Keith: It would have had I not re-written the rap!

HH: I knew the director a little bit from his previous films, and I think he’s super talented, but I wouldn’t think that…you know. Anyways, I was ready to cringe and Keith did that scene, and I was completely blown away. Afterwards, they have a Q&A, I was like, “Did you actually write those lyrics?” The director was like, “I’ll let Keith answer that.”

Keith: You asked that question!

HH: Yeah!

Keith: (High Fives HH) I remember that instance, but I didn’t know that it was you.

HH: After the Q&A, I found Keith and was like, “what’s you’re story? Do you have records out? How do you make your songs?” I had a CD of my music on me, and I asked if I could ever give him a beat. Before I even got home to email him, he sent me an email saying he loved the CD.

TMN: Coming from a music blogger’s perspective, I get hundreds of emails a day – deep house, trop house, minimal, tech house, etc… In an era of complete and utter saturation, where do you find inspiration from and try to stand out?

HH: Well, I don’t know that we make a conscious effort to stand out. We’re just trying to do stuff instinctively.

TMN: Where do you find inspiration from?

Keith: Our Mamas (laughs)

HH: We send each other stuff about six times a day.

TMN: All from The Music Ninja?

HH: (Laughs) Sometimes it’s stuff we just think is awesome. Sometimes it’s like “I love this little moment here,” and we try to extrapolate it. I have a tendency to overthink stuff when it comes to music, so working with Keith…he just always wants to go. I never get the chance to overthink things. I just react to what his reaction is.

TMN: What’s your live set up like?

HH: It’s Ableton with an MPD.

TMN: Most of us are only blessed with one true gift, but Keith, you actually have experienced some success as an actor. Talk to us about what you’re working on right now.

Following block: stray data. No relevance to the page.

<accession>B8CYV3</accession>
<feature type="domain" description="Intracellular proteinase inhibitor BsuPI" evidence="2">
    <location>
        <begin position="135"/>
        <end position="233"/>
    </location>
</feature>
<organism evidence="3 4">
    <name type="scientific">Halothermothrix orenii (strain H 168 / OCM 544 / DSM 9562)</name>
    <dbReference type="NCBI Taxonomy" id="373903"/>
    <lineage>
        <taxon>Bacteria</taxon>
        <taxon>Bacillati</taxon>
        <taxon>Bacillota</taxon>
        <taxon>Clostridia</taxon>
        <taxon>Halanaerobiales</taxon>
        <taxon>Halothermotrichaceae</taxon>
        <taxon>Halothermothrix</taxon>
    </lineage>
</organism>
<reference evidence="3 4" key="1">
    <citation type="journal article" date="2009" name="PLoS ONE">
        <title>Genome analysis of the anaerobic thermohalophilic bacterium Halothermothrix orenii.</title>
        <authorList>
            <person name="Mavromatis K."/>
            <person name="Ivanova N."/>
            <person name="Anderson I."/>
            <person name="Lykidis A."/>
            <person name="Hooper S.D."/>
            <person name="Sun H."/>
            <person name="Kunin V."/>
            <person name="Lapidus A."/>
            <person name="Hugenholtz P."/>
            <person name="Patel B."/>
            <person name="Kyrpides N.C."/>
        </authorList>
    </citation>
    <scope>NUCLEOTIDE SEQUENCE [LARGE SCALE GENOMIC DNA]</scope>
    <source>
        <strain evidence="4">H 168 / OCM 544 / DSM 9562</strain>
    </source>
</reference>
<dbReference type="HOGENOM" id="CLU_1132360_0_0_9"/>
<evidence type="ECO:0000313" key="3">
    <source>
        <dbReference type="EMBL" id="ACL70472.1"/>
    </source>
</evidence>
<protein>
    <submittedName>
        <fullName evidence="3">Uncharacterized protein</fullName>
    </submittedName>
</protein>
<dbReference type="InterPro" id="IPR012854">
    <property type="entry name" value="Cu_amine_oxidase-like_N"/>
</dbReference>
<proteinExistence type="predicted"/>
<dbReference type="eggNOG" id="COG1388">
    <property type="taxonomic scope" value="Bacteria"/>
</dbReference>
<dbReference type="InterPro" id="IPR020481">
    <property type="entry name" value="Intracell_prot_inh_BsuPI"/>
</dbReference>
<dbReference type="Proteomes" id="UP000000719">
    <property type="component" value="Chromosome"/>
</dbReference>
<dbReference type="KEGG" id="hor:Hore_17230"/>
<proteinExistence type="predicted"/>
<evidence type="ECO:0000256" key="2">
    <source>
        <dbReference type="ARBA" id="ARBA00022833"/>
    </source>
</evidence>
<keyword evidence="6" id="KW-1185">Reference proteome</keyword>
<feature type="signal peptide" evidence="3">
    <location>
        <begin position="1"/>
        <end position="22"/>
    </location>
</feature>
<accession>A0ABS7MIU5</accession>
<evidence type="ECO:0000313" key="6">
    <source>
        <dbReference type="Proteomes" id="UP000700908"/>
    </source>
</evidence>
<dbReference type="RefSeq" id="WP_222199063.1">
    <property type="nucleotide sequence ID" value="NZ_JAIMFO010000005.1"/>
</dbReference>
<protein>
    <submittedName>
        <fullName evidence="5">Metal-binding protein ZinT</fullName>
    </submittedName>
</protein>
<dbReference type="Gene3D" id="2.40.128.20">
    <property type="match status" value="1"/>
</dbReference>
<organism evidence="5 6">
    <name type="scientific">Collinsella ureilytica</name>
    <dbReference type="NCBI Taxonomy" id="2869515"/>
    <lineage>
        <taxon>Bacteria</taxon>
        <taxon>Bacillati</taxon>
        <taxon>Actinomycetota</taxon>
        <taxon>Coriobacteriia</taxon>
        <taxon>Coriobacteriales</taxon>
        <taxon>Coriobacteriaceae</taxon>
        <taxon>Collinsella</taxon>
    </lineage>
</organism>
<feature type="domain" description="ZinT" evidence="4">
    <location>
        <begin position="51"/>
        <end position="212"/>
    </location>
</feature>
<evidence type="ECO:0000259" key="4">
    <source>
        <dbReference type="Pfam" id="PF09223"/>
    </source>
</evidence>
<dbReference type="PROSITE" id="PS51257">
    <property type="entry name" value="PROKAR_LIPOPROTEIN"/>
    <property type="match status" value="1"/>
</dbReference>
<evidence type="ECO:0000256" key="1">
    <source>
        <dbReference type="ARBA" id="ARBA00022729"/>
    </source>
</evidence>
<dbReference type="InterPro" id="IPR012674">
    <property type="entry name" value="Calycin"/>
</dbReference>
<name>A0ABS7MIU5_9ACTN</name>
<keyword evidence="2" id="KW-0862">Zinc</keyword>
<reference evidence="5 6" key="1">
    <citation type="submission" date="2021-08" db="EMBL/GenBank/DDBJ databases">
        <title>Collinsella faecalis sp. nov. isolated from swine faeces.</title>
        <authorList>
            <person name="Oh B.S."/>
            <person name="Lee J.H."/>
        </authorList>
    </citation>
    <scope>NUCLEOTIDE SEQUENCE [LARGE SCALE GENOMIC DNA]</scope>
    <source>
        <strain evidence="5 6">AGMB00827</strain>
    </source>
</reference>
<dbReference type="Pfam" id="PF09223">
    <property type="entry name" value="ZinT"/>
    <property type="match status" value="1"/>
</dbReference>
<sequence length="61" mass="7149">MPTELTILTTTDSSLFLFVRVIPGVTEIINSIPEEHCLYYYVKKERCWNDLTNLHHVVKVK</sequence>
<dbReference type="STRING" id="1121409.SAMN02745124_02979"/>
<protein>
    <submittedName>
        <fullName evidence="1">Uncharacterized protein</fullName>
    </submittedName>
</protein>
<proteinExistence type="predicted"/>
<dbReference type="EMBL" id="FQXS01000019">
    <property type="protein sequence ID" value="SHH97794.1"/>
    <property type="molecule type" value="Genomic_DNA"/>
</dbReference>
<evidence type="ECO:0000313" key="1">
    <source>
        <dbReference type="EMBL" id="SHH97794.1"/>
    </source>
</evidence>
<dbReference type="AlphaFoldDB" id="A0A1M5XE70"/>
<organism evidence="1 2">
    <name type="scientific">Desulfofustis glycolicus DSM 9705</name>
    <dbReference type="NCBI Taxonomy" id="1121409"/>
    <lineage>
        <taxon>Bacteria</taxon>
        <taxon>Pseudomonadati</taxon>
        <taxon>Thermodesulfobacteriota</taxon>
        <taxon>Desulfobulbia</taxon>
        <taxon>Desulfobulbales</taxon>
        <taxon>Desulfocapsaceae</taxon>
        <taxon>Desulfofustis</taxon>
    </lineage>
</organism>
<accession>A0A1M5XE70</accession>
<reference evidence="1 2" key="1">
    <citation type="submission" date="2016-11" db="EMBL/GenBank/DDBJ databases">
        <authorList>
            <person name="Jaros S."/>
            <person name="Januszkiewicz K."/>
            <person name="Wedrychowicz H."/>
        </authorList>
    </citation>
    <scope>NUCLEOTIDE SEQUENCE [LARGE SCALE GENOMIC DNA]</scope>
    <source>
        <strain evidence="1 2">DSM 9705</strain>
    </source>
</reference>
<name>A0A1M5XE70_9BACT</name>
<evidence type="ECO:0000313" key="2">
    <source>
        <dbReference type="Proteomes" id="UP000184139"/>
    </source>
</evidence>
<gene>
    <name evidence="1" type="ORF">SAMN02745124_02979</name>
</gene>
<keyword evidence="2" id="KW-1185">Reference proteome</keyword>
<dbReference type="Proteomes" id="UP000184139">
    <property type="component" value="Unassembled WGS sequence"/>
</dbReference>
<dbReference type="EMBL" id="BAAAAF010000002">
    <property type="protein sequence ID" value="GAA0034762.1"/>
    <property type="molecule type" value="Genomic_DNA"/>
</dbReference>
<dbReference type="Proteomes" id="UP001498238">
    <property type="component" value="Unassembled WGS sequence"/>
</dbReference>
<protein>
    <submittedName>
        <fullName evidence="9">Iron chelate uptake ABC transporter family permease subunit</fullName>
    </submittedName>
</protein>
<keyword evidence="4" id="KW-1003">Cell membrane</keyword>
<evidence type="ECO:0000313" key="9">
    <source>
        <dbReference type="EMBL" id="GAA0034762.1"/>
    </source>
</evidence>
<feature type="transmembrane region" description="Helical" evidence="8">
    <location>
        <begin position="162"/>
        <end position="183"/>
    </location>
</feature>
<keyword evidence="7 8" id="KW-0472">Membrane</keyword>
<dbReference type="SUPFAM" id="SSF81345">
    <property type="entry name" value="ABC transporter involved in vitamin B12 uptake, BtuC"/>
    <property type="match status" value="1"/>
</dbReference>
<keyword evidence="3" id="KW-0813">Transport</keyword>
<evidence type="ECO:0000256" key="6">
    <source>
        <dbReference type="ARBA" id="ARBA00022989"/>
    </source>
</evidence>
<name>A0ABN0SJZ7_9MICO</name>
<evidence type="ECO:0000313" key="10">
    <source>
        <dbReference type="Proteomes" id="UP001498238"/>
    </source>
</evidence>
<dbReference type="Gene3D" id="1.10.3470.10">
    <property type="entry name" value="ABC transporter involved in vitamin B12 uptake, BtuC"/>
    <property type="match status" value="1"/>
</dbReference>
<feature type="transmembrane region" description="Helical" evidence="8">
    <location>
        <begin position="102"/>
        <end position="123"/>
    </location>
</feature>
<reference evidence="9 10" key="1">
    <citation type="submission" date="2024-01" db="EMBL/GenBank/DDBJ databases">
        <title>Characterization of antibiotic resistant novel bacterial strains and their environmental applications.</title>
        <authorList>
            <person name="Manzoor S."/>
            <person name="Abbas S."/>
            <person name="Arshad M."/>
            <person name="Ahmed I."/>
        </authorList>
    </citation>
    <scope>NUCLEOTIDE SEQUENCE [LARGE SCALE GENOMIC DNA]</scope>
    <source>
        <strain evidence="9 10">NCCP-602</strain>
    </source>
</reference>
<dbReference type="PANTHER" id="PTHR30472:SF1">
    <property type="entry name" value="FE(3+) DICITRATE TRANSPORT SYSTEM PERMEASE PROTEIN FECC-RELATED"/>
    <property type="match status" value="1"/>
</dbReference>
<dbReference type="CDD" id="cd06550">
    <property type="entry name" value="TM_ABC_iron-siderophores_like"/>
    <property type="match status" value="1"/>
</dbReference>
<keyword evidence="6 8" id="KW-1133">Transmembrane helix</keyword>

Keith: I just did a film in the Bahamas. I can’t talk about much about it, but it’s called “Happy People.” It chronicles a couple who had a still born baby in America, and they go to the Bahamas to try and refurbish their relationship. I just did that with Dree Hemingway, who is Ernest Hemingway’s great great grand daughter or something like that. It was crazy because in the Bahamas, they love Ernest Hemingway, so they were all over us. That was wild.

I just did that. I have “Selma” coming out this Christmas, which I play Jimmie Lee Jackson in. I have “Miles Ahead” which is a biopic about Miles Davis, directed by Don Cheadle.

TMN: He’s from Denver!

Keith: Shout out DC! I also have “Straight Outta Compton,” in which I play Snoop Dogg, which comes out summer of next year.

TMN: What’s ahead for you guys? An album? Maybe some festival appearances?

Keith: We’re working on an LP, and you might catch us at some festivals as well. Really, right now we’re at the point of honing things, getting them to where we want to be. We’ve been doing this for a while, and we’re finally getting to the space where we feel like it’s right.

TMN: Alright, we always wrap things up with a few random, stupid questions. It’s nice to balance out all the music talk. So, if you could pick your last meal, what would it be?

Keith: Should I say the first thing that comes to my head? Pussy. Or shrimp. (Laughs)

TMN: Whose posters did you rock on your walls?

Keith: Metallica. Marilyn Manson…

TMN: You’re from LA. What’s the best and worst thing about the city of Angels?

Keith: It’s a place full of pretentious assholes, and it’s also a place full of opportunity.

TMN: You’re currently in NYC. What’s the best and worst thing about the Big Apple?

Keith: It’s a place full of assholes, and it’s also a place full of opportunity.

TMN: What’s in your pockets right now?

Keith: Man, you should have asked me that before I changed. I had some interesting shit going on. Right now though…I have a lighter, my phone, some money, my id, some cigarettes.

TMN: If your music were an animal, what would it be?

Keith: Half lion, half eagle.

TMN: Isn’t that a Griffyn?

Keith: Yeah. You ever play World of Warcraft? I did. I never played the Alliance because – fuck them. They rode on Griffyns. I played Horde, because they’re ghetto.